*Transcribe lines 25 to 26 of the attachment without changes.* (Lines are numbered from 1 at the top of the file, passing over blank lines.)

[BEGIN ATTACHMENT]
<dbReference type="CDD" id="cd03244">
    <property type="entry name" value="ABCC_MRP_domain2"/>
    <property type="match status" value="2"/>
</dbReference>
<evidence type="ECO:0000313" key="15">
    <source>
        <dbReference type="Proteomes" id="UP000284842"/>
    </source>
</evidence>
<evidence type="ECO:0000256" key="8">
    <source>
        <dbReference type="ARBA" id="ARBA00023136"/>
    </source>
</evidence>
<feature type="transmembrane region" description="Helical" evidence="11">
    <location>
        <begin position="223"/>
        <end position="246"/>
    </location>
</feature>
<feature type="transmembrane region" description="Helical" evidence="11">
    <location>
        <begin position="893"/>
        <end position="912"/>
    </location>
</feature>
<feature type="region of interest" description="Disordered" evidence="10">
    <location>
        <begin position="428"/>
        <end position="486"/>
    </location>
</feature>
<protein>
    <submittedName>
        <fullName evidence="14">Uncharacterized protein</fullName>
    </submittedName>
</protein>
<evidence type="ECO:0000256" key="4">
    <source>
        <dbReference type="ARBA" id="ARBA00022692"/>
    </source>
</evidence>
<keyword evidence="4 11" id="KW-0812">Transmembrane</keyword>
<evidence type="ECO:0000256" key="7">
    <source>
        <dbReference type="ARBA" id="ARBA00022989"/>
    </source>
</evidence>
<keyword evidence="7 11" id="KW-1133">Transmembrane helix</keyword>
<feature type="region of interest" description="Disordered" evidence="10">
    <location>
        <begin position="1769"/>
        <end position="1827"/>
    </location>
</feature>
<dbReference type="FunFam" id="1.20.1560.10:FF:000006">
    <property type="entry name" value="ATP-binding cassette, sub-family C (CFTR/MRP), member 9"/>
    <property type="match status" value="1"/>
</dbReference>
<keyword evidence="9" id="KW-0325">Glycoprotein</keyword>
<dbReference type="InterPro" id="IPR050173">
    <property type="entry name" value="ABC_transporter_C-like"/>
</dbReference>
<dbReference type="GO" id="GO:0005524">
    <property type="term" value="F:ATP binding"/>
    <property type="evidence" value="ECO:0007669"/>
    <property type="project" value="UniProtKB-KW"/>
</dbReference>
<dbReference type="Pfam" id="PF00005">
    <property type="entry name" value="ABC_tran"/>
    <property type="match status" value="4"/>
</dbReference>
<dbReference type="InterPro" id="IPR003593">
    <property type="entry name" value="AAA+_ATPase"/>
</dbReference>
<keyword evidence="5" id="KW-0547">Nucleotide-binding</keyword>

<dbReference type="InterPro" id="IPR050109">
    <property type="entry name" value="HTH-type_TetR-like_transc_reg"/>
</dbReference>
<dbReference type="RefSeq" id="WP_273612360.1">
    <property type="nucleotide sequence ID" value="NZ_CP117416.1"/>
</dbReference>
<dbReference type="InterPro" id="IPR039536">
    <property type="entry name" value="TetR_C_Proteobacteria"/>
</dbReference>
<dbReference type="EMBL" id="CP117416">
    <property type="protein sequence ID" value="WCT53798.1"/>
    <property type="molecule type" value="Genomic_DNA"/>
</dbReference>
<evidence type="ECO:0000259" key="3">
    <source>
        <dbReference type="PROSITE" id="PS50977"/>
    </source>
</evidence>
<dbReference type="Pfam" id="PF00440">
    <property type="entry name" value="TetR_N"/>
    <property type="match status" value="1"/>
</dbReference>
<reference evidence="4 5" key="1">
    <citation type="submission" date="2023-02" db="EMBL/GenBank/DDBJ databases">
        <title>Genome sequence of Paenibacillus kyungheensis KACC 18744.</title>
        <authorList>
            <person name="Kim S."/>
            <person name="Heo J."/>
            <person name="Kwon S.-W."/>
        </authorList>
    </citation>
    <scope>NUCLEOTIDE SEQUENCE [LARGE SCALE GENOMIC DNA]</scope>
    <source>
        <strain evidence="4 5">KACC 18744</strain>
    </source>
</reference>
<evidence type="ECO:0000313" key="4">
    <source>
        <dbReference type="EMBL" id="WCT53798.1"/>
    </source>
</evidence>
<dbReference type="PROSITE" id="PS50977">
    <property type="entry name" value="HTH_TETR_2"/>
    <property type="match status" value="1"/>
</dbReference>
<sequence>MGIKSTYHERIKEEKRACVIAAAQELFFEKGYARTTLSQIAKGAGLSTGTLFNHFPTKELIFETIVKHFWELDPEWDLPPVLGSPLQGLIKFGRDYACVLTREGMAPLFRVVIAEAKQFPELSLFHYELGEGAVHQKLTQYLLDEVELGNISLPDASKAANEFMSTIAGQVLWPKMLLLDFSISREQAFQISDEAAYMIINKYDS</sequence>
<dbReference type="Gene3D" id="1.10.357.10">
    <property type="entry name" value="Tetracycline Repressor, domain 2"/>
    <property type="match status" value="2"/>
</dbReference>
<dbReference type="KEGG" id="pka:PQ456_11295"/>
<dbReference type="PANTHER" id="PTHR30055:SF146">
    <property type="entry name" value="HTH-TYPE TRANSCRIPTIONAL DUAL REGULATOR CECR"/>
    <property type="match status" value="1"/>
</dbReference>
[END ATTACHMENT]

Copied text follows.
    </location>
</feature>